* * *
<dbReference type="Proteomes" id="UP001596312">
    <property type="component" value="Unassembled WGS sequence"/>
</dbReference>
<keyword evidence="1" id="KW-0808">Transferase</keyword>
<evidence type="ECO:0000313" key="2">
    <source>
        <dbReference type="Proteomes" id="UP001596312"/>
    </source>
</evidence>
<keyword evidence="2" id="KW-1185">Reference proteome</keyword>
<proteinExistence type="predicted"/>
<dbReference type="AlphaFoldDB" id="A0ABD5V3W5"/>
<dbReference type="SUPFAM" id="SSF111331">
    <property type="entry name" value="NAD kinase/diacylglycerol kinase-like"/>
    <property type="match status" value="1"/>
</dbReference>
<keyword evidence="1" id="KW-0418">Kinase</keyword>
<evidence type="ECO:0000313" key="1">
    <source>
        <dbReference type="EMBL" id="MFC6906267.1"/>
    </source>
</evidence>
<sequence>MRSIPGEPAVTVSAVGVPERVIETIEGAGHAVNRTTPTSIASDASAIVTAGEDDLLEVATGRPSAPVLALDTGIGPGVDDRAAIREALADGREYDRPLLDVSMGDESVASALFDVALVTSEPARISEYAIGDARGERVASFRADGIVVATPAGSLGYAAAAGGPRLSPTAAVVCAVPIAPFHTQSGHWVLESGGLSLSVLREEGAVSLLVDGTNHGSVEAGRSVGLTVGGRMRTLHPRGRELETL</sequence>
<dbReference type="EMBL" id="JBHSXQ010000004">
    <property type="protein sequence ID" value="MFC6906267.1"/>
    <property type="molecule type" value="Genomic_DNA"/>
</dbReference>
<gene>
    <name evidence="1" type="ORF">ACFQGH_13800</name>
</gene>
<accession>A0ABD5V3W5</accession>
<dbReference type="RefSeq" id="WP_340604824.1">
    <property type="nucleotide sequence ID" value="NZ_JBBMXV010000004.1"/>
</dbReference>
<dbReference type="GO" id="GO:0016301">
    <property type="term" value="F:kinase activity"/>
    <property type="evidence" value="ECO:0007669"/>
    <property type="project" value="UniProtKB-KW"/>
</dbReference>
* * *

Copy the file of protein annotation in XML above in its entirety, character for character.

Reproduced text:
<dbReference type="Proteomes" id="UP001596312">
    <property type="component" value="Unassembled WGS sequence"/>
</dbReference>
<keyword evidence="1" id="KW-0808">Transferase</keyword>
<evidence type="ECO:0000313" key="2">
    <source>
        <dbReference type="Proteomes" id="UP001596312"/>
    </source>
</evidence>
<keyword evidence="2" id="KW-1185">Reference proteome</keyword>
<proteinExistence type="predicted"/>
<dbReference type="AlphaFoldDB" id="A0ABD5V3W5"/>
<dbReference type="SUPFAM" id="SSF111331">
    <property type="entry name" value="NAD kinase/diacylglycerol kinase-like"/>
    <property type="match status" value="1"/>
</dbReference>
<keyword evidence="1" id="KW-0418">Kinase</keyword>
<evidence type="ECO:0000313" key="1">
    <source>
        <dbReference type="EMBL" id="MFC6906267.1"/>
    </source>
</evidence>
<sequence>MRSIPGEPAVTVSAVGVPERVIETIEGAGHAVNRTTPTSIASDASAIVTAGEDDLLEVATGRPSAPVLALDTGIGPGVDDRAAIREALADGREYDRPLLDVSMGDESVASALFDVALVTSEPARISEYAIGDARGERVASFRADGIVVATPAGSLGYAAAAGGPRLSPTAAVVCAVPIAPFHTQSGHWVLESGGLSLSVLREEGAVSLLVDGTNHGSVEAGRSVGLTVGGRMRTLHPRGRELETL</sequence>
<dbReference type="EMBL" id="JBHSXQ010000004">
    <property type="protein sequence ID" value="MFC6906267.1"/>
    <property type="molecule type" value="Genomic_DNA"/>
</dbReference>
<gene>
    <name evidence="1" type="ORF">ACFQGH_13800</name>
</gene>
<accession>A0ABD5V3W5</accession>
<dbReference type="RefSeq" id="WP_340604824.1">
    <property type="nucleotide sequence ID" value="NZ_JBBMXV010000004.1"/>
</dbReference>
<dbReference type="GO" id="GO:0016301">
    <property type="term" value="F:kinase activity"/>
    <property type="evidence" value="ECO:0007669"/>
    <property type="project" value="UniProtKB-KW"/>
</dbReference>